They say all publicity is good publicity, but this seems a little over the top.
I mean, sure, the world of journalism can be competitive, but that’s no reason to start conducting imaginary interviews with celebrities.
EgyptAir is denying claims that an interview with actress Drew Barrymore, featured in its in-flight magazine, is a fake.
here’s the thing – according to the BBC, Barrymore’s representatives said she “did not participate” in the interview.
The article, which contains a number of grammatical and spelling errors, was spotted by political analyst Adam Baron.
Baron posted pictures of the piece on Twitter on Tuesday, describing its contents as “surreal”:
This is the intro to the article:
“Despite being unstable in her relationships most of her life,” the article begins, “despite the several unsuccessful marriages and despite the busy life of stardom that dominated her life for several years; the beautiful American Hollywood actress Drew Barrymore has recently decided to temporary [sic] take an unlimited vacation to lay her most crucial role as a mother.”
Let’s read that again: ‘Drew Barrymore has recently decided to temporary take an unlimited vacation to lay her most crucial role as a mother.”
It gets weirder:
The article went on to praise the 43-year-old for “her previous graceful body” after giving birth.
The actress is quoted as saying: “I feel overwhelmed when someone tells me that I have regained my image and managed to lose that extra weight.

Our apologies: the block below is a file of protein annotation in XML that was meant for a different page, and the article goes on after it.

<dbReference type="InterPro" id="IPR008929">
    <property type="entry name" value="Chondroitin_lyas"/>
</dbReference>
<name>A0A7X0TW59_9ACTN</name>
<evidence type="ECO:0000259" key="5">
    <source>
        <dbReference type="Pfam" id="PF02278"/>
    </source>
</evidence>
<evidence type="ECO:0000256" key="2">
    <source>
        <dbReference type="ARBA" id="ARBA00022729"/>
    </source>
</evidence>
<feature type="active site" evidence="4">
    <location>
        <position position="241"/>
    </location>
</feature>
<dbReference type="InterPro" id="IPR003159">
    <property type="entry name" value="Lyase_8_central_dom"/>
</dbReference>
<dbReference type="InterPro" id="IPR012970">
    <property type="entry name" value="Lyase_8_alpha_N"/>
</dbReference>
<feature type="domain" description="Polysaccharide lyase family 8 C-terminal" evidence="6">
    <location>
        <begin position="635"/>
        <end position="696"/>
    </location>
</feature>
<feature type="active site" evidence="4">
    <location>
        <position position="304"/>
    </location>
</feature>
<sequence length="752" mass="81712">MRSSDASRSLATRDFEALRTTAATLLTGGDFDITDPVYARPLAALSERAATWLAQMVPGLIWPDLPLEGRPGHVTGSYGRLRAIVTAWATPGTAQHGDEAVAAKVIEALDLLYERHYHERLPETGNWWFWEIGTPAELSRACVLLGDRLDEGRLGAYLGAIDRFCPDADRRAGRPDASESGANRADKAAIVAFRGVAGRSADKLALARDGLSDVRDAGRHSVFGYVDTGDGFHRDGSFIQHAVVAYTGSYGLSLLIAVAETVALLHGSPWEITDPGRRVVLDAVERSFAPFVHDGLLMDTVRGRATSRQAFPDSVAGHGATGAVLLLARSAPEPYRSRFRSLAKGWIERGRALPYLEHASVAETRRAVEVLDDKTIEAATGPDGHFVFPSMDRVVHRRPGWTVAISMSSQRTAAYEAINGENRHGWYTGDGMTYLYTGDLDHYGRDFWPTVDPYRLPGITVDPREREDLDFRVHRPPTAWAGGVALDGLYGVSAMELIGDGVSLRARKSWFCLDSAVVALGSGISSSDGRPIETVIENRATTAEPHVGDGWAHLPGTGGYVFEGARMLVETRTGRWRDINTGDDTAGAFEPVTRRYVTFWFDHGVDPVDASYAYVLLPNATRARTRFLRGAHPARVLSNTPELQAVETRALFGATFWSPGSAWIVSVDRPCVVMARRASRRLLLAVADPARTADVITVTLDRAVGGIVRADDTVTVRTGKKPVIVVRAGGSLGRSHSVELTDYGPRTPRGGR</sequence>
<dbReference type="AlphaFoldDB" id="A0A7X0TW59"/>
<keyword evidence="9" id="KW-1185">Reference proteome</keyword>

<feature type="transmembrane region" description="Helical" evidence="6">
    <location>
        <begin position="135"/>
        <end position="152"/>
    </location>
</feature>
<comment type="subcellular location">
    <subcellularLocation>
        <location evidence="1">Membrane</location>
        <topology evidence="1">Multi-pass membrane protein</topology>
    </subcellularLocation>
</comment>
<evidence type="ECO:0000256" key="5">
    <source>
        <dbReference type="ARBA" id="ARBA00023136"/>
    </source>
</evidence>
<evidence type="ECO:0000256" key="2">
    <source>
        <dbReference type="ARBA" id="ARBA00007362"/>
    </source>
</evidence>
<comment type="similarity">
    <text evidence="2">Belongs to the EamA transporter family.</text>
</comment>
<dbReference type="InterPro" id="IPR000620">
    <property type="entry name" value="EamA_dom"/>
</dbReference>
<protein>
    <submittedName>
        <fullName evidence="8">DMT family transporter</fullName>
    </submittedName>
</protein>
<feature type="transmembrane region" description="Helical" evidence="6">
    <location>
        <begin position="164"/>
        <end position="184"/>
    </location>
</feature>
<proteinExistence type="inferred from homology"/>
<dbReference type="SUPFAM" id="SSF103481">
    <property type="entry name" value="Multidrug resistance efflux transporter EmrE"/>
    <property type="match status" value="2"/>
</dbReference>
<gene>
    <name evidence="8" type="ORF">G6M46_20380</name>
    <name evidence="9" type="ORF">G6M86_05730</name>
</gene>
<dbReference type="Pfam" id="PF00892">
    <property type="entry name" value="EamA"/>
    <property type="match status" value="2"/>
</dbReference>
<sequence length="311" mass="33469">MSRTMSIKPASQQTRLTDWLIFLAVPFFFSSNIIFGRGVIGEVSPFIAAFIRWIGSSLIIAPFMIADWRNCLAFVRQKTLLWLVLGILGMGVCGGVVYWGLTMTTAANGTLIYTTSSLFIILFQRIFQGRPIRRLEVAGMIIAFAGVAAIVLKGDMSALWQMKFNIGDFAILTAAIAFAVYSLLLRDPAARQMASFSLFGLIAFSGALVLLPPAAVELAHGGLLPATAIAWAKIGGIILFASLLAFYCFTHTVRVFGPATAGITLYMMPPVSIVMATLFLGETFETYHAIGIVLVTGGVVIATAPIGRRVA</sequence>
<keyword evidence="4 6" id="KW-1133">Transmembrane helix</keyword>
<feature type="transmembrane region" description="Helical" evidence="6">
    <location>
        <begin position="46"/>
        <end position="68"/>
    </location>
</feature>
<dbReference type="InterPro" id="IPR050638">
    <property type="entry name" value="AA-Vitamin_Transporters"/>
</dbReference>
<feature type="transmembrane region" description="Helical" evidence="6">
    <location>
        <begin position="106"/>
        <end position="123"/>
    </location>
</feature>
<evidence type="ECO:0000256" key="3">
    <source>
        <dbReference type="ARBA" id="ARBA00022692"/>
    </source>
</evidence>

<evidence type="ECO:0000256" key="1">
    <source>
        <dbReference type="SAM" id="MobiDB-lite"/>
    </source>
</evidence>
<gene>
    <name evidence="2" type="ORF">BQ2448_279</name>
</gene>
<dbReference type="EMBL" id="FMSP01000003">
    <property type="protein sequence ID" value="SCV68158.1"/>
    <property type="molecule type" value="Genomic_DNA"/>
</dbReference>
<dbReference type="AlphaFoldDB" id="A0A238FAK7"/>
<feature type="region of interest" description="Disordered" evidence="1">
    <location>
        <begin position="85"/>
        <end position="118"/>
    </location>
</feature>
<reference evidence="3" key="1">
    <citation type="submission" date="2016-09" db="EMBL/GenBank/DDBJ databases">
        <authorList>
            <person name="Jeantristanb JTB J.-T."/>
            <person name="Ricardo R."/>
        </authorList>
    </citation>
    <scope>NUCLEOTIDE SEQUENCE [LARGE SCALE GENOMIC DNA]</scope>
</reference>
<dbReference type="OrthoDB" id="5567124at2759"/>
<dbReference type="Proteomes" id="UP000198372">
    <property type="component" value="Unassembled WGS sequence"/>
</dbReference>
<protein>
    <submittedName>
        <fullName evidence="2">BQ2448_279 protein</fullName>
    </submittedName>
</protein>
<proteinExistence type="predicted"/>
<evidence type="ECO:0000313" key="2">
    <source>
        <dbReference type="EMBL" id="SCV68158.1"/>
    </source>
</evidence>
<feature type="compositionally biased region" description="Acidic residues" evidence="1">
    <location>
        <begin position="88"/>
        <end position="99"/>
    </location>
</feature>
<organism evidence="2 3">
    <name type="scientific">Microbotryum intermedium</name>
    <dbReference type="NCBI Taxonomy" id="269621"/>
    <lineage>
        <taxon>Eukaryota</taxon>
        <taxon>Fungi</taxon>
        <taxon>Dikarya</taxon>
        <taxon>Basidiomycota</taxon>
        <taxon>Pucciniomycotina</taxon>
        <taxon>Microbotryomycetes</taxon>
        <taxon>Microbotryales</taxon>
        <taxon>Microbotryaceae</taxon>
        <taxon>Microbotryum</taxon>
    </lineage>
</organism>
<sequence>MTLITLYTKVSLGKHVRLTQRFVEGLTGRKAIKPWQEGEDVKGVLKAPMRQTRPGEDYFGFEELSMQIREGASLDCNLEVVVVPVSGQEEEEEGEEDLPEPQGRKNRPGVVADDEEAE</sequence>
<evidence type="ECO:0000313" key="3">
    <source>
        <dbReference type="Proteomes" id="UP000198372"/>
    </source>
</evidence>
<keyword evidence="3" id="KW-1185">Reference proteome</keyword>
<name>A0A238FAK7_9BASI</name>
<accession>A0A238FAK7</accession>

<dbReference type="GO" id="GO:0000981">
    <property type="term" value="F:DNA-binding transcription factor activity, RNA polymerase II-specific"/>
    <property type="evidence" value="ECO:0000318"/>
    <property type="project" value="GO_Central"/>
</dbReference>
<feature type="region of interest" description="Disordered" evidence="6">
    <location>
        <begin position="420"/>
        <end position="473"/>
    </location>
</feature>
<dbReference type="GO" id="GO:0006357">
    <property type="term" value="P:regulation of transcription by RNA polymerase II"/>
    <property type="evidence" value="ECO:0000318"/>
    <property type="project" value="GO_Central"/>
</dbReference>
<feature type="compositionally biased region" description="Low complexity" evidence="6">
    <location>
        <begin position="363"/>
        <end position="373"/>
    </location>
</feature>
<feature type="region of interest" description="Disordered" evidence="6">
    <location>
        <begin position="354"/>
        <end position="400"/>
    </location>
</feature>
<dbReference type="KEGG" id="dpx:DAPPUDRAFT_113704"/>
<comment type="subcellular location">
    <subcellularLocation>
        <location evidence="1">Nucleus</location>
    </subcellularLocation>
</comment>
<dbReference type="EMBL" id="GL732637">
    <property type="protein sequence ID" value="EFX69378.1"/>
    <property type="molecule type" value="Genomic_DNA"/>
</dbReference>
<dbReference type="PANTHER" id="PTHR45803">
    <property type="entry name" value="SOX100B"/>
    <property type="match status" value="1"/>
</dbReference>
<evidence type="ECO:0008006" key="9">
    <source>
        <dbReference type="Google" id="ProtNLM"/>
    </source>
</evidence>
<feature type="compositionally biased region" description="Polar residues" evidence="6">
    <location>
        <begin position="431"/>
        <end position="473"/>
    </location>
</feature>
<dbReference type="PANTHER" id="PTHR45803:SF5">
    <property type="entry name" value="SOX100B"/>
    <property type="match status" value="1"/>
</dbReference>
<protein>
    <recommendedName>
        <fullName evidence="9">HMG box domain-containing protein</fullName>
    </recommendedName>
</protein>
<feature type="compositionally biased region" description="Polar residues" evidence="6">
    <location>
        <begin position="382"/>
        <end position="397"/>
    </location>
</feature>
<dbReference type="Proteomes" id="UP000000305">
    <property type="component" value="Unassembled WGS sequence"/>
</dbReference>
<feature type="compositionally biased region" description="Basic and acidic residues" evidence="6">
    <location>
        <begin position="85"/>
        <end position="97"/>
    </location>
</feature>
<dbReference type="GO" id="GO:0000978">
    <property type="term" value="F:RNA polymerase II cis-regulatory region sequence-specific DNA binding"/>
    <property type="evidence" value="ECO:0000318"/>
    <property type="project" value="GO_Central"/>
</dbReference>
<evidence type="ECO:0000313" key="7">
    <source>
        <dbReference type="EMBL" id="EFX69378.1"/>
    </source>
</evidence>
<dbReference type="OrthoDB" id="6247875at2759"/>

“However, I find this a great opportunity to encourage every woman who is overweight to work on regaining her beauty and body, especially that it is not as hard as one may think.”
EgyptAir is maintaining that it was “a professional magazine interview”, and the article’s author, Aida Takla O’Reilly, insisted it was “genuine and far from fake”.
Aida Takla O’Reilly is an Egypt-born former president of the Hollywood Foreign Press Association (HFPA), which organises the annual Golden Globes awards.
Stars often participate in press conferences for HFPA members, who use the resulting quotes in articles that are published internationally.
Barrymore’s representatives said she did not “technically… sit down with EgyptAir for an interview” but that the quotes were drawn from one such press conference.
That’s all good and well, but it’s generally a good idea to get the permission of the person that you’re quoting.
And if you’re going to fake an article, hire an editor.
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